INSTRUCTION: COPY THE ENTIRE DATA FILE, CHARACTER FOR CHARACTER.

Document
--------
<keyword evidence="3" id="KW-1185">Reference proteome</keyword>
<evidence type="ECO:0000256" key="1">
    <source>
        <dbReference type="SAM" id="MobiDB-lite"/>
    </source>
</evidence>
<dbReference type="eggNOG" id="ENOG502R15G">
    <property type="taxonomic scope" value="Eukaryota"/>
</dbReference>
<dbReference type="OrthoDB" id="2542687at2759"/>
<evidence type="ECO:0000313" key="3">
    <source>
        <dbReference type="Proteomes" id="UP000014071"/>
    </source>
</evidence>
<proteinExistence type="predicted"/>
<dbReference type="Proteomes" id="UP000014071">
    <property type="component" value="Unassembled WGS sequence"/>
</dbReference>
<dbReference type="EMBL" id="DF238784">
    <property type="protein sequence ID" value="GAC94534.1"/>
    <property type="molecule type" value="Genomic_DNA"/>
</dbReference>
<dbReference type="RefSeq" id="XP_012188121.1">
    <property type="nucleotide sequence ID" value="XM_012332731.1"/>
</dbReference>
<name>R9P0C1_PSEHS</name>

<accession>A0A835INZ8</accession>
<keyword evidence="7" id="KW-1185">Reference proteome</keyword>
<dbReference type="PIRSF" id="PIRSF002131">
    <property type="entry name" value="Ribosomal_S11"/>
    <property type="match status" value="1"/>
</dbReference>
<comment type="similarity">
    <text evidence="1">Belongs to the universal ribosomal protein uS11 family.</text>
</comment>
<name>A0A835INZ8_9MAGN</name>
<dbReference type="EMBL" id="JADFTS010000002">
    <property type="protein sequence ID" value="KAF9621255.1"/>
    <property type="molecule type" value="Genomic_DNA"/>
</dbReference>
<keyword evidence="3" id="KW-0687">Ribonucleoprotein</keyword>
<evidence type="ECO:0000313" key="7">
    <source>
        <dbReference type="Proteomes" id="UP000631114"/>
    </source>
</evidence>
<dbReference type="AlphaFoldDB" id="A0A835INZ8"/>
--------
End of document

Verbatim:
<keyword evidence="3" id="KW-1185">Reference proteome</keyword>
<evidence type="ECO:0000256" key="1">
    <source>
        <dbReference type="SAM" id="MobiDB-lite"/>
    </source>
</evidence>
<dbReference type="eggNOG" id="ENOG502R15G">
    <property type="taxonomic scope" value="Eukaryota"/>
</dbReference>
<dbReference type="OrthoDB" id="2542687at2759"/>
<evidence type="ECO:0000313" key="3">
    <source>
        <dbReference type="Proteomes" id="UP000014071"/>
    </source>
</evidence>
<proteinExistence type="predicted"/>
<dbReference type="Proteomes" id="UP000014071">
    <property type="component" value="Unassembled WGS sequence"/>
</dbReference>
<dbReference type="EMBL" id="DF238784">
    <property type="protein sequence ID" value="GAC94534.1"/>
    <property type="molecule type" value="Genomic_DNA"/>
</dbReference>
<dbReference type="RefSeq" id="XP_012188121.1">
    <property type="nucleotide sequence ID" value="XM_012332731.1"/>
</dbReference>
<name>R9P0C1_PSEHS</name>

<accession>A0A835INZ8</accession>
<keyword evidence="7" id="KW-1185">Reference proteome</keyword>
<dbReference type="PIRSF" id="PIRSF002131">
    <property type="entry name" value="Ribosomal_S11"/>
    <property type="match status" value="1"/>
</dbReference>
<comment type="similarity">
    <text evidence="1">Belongs to the universal ribosomal protein uS11 family.</text>
</comment>
<name>A0A835INZ8_9MAGN</name>
<dbReference type="EMBL" id="JADFTS010000002">
    <property type="protein sequence ID" value="KAF9621255.1"/>
    <property type="molecule type" value="Genomic_DNA"/>
</dbReference>
<keyword evidence="3" id="KW-0687">Ribonucleoprotein</keyword>
<evidence type="ECO:0000313" key="7">
    <source>
        <dbReference type="Proteomes" id="UP000631114"/>
    </source>
</evidence>
<dbReference type="AlphaFoldDB" id="A0A835INZ8"/>